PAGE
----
The City of Menahga received a “clean” 2018 audit report.

Dean Birkeland of CarlsonSV CPAs and Advisors of Fergus Falls said they found the city’s financial statements presented fairly in all material respects. He further reported they “encountered no significant difficulties in performing and completing our audit” and any known misstatements were corrected.

Birkeland presented the audit to the city council at their Aug. 13 meeting. Due to city staff turnover, he noted the audit took longer than usual.

Key financial highlights listed for the 2018 fiscal year are as follows:

  • The city’s assets and “deferred outflows of resources” exceeded its liabilities and deferred inflow by $7,279,967, as of Dec. 31, 2018.

  • The city’s total net position decreased by $173,165.

  • Total revenues were $2,535,538, while expenses totaled $2,708,703.

  • At the close of 2018, the city’s funds had a combined ending balance of $1,295,370, an increase of $39,976 compared to the prior year.

  • The city’s total bonded debt decreased by $389,000.

The city’s two largest sources of revenue are property taxes (38.7 percent) and state aid (33.3 percent).

Its biggest expenses are public safety (37.5 percent), general government (22.2 percent) and public works (18.2 percent).

The city received a $14,196 increase in Local Government Aid (LGA) in 2018. The city expects $373,135 in LGA in 2019 and $399,477 in 2020.

Birkeland said the city’s funds – general fund, debt service, capital projects, nonmajor governmental funds – are “in pretty good shape.” Capital outlay expenditures exceeded revenue by $114,330, but the other three funds had $108,066 in excess revenue.

The water and sewer funds saw net income losses of $227,501 and $4,730, respectively. The liquor store fund earned a net income of $60,198, of which $42,083 was transferred out to other city funds.

As with most small cities with limited staff, Birkeland found Menahga does not have internal control resources and lacks segregation of duties. Ninety-five percent of cities have similar findings, he said.

Accounting firm proposal rejected

Abdo, Eick & Meyers Financial Solutions (AEM) offered to streamline the city’s budget process, develop council reports, create an investment policy, attend council meetings, respond to a credit rating agency, and review its chart of accounts and existing processes when using financial software – at a cost of $38,750.

City Administrator Curt Kreklau said the council could pick and choose which services it wants from an itemized list. He said, in his opinion, the chart of accounts could be improved so the city could manage its money better. If the city’s bond rating drops, it could cost 2 percent, Kreklau said.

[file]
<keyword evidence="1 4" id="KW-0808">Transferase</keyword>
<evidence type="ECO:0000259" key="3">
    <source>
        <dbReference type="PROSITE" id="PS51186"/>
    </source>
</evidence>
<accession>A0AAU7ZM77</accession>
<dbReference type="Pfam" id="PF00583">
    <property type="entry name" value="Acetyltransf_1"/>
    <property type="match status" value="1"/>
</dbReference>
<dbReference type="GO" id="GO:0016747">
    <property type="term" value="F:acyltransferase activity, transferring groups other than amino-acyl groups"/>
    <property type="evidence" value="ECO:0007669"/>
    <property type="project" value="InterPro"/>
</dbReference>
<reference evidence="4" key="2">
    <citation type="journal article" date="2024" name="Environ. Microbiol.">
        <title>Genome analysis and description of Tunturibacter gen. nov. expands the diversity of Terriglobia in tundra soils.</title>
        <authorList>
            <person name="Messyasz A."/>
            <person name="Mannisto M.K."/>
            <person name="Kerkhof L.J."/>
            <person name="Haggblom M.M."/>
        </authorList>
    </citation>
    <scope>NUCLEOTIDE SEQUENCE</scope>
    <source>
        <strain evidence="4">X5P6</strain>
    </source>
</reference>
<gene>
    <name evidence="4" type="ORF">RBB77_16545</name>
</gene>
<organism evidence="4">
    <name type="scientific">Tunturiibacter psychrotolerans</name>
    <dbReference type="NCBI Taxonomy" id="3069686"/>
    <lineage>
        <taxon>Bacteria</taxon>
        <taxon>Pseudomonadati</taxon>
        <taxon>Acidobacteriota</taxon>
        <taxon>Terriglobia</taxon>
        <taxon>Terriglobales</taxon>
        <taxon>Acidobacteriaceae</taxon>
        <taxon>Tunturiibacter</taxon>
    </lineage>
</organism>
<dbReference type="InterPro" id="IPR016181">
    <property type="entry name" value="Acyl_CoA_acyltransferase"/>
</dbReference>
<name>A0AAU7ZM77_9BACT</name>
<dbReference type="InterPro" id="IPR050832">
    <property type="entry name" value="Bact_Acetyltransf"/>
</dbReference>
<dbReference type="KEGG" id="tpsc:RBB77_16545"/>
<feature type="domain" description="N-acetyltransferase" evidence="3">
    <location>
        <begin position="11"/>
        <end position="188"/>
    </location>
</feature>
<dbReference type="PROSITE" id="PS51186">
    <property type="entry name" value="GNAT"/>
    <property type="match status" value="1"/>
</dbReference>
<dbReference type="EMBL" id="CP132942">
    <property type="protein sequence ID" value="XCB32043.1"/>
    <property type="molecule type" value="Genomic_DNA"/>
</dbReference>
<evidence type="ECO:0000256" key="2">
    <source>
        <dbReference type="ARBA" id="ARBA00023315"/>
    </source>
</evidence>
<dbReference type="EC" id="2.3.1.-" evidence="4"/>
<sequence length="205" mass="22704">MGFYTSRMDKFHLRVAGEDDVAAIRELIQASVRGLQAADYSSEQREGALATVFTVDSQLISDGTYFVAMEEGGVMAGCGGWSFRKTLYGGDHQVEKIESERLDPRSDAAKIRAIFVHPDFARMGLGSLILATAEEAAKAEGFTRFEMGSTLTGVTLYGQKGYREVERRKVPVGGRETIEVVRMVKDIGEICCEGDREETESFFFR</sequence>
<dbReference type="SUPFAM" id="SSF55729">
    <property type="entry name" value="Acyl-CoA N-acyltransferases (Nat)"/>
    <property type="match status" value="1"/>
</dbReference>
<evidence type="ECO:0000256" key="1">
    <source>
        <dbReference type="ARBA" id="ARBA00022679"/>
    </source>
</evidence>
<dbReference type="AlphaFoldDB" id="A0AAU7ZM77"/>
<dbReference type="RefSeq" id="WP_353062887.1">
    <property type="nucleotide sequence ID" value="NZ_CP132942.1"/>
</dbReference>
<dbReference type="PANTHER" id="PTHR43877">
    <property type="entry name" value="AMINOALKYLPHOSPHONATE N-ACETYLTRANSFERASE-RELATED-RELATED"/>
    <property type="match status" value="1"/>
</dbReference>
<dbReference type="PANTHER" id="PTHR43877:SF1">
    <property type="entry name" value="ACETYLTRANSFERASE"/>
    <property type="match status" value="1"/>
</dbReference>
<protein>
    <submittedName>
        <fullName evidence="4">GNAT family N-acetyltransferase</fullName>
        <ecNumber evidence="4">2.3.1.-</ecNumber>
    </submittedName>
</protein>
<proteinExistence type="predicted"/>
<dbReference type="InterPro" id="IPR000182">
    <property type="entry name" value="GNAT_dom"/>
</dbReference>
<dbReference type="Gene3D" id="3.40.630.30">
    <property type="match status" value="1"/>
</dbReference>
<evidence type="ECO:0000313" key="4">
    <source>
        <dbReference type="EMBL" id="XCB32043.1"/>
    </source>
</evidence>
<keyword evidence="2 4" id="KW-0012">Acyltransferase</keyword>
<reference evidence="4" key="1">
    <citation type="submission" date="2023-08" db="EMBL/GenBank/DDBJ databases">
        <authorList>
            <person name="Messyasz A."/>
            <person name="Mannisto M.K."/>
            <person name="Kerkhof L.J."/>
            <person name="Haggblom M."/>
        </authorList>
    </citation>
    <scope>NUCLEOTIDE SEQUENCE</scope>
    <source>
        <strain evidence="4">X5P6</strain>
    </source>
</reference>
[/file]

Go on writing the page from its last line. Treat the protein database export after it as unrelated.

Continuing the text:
AEM’s proposal states the city would be responsible for providing dedicated staff to participate in the process.

In July, the city paid $32,323 AEM for temporary financial help while searching for a new city administrator and deputy clerk. Liimatta said, that fee, combined with AEM’s proposal and what the city is paying its administrative staff, means the city would spend $80,000 on accounting by the end of this year. “I think that’s too steep,” she said, noting the city has tech support through Banyon, neighboring cities, hands-on training and the League of Minnesota Cities.

Council member Art Huebner said the city needs professional services “for a guaranteed set of books. It’s that simple.”

Huebner made a motion to hire AEM, and council member Robyn Keranen seconded.

Council member Tim Ellingson said, “I thought we spent the last seven months hiring new people to do the job. . .We shouldn’t be in this situation. I thought we hired people to do the job. It was getting done before everything happened perfectly fine. We just heard the audit report.”

Huebner argued the audit was fine, but not the accounting books.

“I’m just saying we can improve our game,” Kreklau added.

“For $40,000?” Ellingson asked.

Kreklau said he has five years of accounting experience and can do a city budget. Given the recent contention about city finances, he recommended bringing in an objective third party for best accounting practices and “get out of this conflict.”

“We’re paying a lot of money for our accounting department,” Liimatta said. “I’m opposed to it.”

The motion failed 2-3, with Liimatta, Ellingson and council member Karol Andreasen opposed.

In other business, the council did as follows:

  • Parks reported that a 20-some-year-old beer cooler and heating/conditioning equipment failed at the municipal liquor store and needs to be replaced. A lightning strike took out three TVs, internet and cameras. She asked the council to revisit remodeling proposals for the liquor store as well.

  • Approved paying a $10,000 sponsorship to The Economic Alliance for 2019.

  • Approved a $4,00 quote from Ulteig Engineering to design drainage improvements for First Street West and Balsam Avenue.

  • Waived a $5,644 city special assessment on tax-forfeited land on Twin Lakes Road, at the request of Tom Murphy, who is purchasing the property.